"Oklahoma!” made its Broadway debut in 1943 and more than 75 years later, is back for a fourth revival in New York. The show opened April 7 at the Circle in the Square Theater. Its last Broadway run was in 2002 and the nearly year-long run netted seven Tony nominations.
The latest version started its run at Brooklyn’s St. Ann’s Warehouse last year in honor of the show’s 75th anniversary before transferring to Broadway. It’s been nominated along with “Kiss Me Kate” for a Best Musical Revival Tony Award. It’s been nominated for six other Tony Awards, as well.
Primary market tickets are available through partner TeleCharge, beginning at $69.50. On the TeleCharge website, tickets are listed for between $69.50-$179.50, depending on seat location and date of the performance. On secondary ticket marketplace TicketIQ.com, the average asking price for Oklahoma! tickets is $333 and the get-in price is currently $60.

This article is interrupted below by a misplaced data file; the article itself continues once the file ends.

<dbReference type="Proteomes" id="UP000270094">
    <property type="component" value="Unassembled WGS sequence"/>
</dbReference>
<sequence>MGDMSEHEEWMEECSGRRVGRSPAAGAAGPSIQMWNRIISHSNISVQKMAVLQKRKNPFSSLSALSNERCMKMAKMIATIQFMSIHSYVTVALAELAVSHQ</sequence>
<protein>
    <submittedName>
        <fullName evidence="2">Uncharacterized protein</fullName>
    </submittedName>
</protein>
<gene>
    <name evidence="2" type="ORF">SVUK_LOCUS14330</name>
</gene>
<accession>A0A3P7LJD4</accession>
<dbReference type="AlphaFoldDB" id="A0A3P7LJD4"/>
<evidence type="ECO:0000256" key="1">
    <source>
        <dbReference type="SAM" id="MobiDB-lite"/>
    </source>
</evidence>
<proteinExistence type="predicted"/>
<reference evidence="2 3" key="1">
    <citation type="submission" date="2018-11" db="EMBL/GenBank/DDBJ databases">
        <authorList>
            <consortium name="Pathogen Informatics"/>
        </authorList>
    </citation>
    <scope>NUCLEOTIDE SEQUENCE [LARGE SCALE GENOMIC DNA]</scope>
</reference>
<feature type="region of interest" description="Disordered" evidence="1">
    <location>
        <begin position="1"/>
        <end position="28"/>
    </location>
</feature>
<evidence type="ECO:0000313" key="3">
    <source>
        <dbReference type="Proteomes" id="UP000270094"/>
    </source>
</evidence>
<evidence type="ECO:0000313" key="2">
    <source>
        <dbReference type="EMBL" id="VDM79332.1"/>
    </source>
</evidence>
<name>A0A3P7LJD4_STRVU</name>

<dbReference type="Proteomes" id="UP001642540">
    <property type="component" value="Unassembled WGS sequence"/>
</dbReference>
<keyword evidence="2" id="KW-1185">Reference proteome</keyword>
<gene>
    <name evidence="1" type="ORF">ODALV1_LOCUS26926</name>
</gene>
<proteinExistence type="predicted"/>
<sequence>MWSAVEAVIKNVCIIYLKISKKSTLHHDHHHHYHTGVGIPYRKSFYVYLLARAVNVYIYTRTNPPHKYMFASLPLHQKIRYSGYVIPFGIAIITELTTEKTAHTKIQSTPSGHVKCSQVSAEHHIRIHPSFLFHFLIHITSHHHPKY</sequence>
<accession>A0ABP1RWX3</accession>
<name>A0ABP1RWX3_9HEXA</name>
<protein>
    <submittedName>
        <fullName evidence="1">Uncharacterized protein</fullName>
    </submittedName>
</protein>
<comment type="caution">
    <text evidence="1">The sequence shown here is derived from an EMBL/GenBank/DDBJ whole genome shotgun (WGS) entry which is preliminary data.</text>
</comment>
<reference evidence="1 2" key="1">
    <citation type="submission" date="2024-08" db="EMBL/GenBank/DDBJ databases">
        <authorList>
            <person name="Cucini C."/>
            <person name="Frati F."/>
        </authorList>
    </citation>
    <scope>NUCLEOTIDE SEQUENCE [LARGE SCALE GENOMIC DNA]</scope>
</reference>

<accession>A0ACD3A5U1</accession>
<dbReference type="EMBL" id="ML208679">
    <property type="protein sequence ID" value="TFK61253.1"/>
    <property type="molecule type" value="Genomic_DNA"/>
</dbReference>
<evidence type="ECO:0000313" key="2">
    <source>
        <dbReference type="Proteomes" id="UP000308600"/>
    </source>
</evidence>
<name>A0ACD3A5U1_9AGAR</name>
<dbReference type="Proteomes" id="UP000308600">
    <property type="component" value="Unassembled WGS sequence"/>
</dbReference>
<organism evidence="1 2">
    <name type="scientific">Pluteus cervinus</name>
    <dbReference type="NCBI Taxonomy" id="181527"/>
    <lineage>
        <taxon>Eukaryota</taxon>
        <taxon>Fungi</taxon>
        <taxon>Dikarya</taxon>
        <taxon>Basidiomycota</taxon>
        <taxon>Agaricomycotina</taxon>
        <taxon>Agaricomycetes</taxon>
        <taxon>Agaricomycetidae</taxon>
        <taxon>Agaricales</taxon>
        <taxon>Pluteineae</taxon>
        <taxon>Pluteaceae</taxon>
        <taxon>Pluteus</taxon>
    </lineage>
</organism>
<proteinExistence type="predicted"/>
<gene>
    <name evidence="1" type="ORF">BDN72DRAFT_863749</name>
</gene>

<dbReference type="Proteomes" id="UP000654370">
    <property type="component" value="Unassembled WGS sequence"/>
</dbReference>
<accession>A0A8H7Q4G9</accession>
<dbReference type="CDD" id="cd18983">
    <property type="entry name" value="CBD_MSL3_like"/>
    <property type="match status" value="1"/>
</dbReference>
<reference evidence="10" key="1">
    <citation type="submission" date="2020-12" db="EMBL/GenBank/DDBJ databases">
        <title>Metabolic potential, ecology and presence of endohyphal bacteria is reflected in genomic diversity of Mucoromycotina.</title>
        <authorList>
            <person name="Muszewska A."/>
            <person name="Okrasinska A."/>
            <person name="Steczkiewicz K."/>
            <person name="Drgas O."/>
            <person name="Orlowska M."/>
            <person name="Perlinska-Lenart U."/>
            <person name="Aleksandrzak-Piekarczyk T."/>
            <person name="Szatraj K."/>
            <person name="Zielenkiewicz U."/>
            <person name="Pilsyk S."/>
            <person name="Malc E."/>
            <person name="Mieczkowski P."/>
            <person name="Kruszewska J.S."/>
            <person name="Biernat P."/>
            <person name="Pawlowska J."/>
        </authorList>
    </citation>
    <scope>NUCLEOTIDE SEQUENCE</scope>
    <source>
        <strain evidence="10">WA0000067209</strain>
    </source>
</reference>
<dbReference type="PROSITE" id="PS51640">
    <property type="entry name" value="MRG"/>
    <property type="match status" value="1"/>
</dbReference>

For weekend shows, there are some cases in which consumers will find a better deal on the secondary market. If you want to treat your Mom to a Broadway classic, there are still tickets available to the 3 p.m. Mother’s Day show, including a healthy selection in the Orchestra. A quick check for next Sunday shows primary market tickets in Orchestra, Row K for $99.50, while a seat in the same row on the secondary market is trending at $72. There are less than 15 seats available for the May 12 show, and shopping around shows it’s important shop around.
“Oklahoma!” was the first musical written by the legendary team of Richard Rodgers and Oscar Hammerstein II. It’s based on the 1931 play “Green Grow the Lilacs” and tells the story of a farm girl’s courtship by competing suitors, one a cowboy and one a sinister farmhand.
The 2019 revival features cornbread and chili for the audience at intermission, and is set in a community hall atmosphere.
In April, the New York Times called the revival the “coolest new show on Broadway,” and says director Daniel Fish “strips ‘Oklahoma!’ down to its skivvies, discarding the picturesque costumes and swirling orchestrations, revealing a very human body that belongs to our conflicted present.”
The show opens with Tony nominated Damon Daunno singing an unaccompanied solo that grabs the audience immediately.